Monday, October 19, 2009


By Trevor Suffield

Oct. 9, 2008

Although Harry Lehotsky passed away two years ago, his presence continues to be felt at the Ellice Cafe and Theatre.

The West End meeting place was the brainchild of Lehotsky, a New York City native who started New Life Ministries in 1983.

It grew out of the church’s efforts to improve the quality of life for people in the neighbourhood through projects such as Lazarus Housing, which rehabilitates existing housing stock in the inner-city.

Cafe manager Belinda Squance continues to meet people who knew Lehotsky and whose lives were affected by the late minister.

“I still have people that come in and say ‘Oh, I met Harry once’ or ‘I believe in what he’s doing here’ so there’s still a lot of people that are endeared to this place,” she said.

Donna Morgan, who lives near the cafe, still remembers meeting Lehotsky and his family. She has been going to the cafe, located at the corner of Ellice Avenue and Sherbrook Street, for breakfast almost every day since it opened in February of 2005.

“It’s a lot cheaper than a lot of places, and the food is excellent,” she says. “You meet a lot of people too.”

Brian Campbell drives in from Headingley two or three times a week to meet friends for breakfast at the cafe. His friend, Dennis Taylor, thinks that it’s a neat place to meet people and jokes that this is their “breakfast club.”

The cafe was without a manager until Squance began working there this past March. She came from a food and retail management background and worked with inner-city youth in Ireland prior to that. She says her current job incorporates elements of both of her former vocations.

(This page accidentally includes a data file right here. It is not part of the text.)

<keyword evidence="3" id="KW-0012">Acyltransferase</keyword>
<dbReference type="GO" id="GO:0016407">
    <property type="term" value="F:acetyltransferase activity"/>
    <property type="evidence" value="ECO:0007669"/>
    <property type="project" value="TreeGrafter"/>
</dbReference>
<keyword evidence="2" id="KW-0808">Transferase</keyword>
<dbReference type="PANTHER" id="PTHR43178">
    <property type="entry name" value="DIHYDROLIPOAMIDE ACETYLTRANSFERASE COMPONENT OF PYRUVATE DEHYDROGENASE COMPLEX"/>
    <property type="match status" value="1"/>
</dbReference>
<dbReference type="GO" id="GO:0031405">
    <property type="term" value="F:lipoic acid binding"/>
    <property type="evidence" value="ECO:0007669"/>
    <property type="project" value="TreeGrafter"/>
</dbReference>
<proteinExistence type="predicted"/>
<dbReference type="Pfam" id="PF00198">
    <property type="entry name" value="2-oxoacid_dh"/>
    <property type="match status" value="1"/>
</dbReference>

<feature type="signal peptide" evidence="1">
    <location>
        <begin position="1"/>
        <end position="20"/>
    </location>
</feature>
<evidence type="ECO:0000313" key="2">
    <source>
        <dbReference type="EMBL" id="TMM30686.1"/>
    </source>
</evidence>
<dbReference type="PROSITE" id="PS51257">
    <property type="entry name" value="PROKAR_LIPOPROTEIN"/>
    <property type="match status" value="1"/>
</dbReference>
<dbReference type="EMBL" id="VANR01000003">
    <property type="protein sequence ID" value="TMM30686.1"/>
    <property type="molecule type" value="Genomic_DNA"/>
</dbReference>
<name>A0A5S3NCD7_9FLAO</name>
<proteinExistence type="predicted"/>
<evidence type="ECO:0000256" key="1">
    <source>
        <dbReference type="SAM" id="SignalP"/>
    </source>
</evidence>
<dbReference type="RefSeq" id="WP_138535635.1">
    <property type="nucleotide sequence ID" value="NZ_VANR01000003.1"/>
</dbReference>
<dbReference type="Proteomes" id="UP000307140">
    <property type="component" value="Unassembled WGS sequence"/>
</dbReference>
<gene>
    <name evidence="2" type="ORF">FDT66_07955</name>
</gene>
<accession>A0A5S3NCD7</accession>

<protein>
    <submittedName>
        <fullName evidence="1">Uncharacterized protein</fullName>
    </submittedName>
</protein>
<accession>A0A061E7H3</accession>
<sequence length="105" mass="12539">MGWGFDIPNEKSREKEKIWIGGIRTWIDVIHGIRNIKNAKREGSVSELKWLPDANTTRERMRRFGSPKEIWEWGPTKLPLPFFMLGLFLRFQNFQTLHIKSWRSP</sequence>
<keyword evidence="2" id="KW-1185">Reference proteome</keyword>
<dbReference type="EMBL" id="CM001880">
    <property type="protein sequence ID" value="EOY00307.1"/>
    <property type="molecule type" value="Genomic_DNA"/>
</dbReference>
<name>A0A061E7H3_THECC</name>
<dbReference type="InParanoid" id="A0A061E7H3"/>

“I think Harry’s vision was of renewal for this corner, and the cafe was a place specifically where people could afford to buy their own meal, whether they’re white collar, blue collar or no collar.”

While there was some concern that Lehotsky’s death might have a negative affect on the operation of the cafe and theatre, Squance said his passing actually brought people closer together.

“In some ways (Harry’s death) has made some people who really believed in his vision much more committed to seeing it followed through,” she said.

The cafe had earnings of approximately $250,000 in 2007. Although it has yet to turn a profit, the ultimate goal is for it to become self-sufficient rather than depend on New Life Ministries for financial assistance.

Squance says any future profits the cafe generates will be used to subsidize programs for people in the area.

The theatre is still trying to find its niche. It currently hosts a movie night on Mondays that is aimed at kids. Squance would love to see the theatre used more, especially with the nearby West End Cultural Centre currently closed for renovations.

Squance said organizers are considering hosting a film festival at the theatre. They have already talked with WECC officials about working together on the project. They are also looking at forming some kind of partnership with the University of Winnipeg.

Theatre organizers are also looking at hosting a weekly culture night to take advantage of the cultural diversity of the West End.

“Sort of like Folklorama, but all year round,” Squance said.

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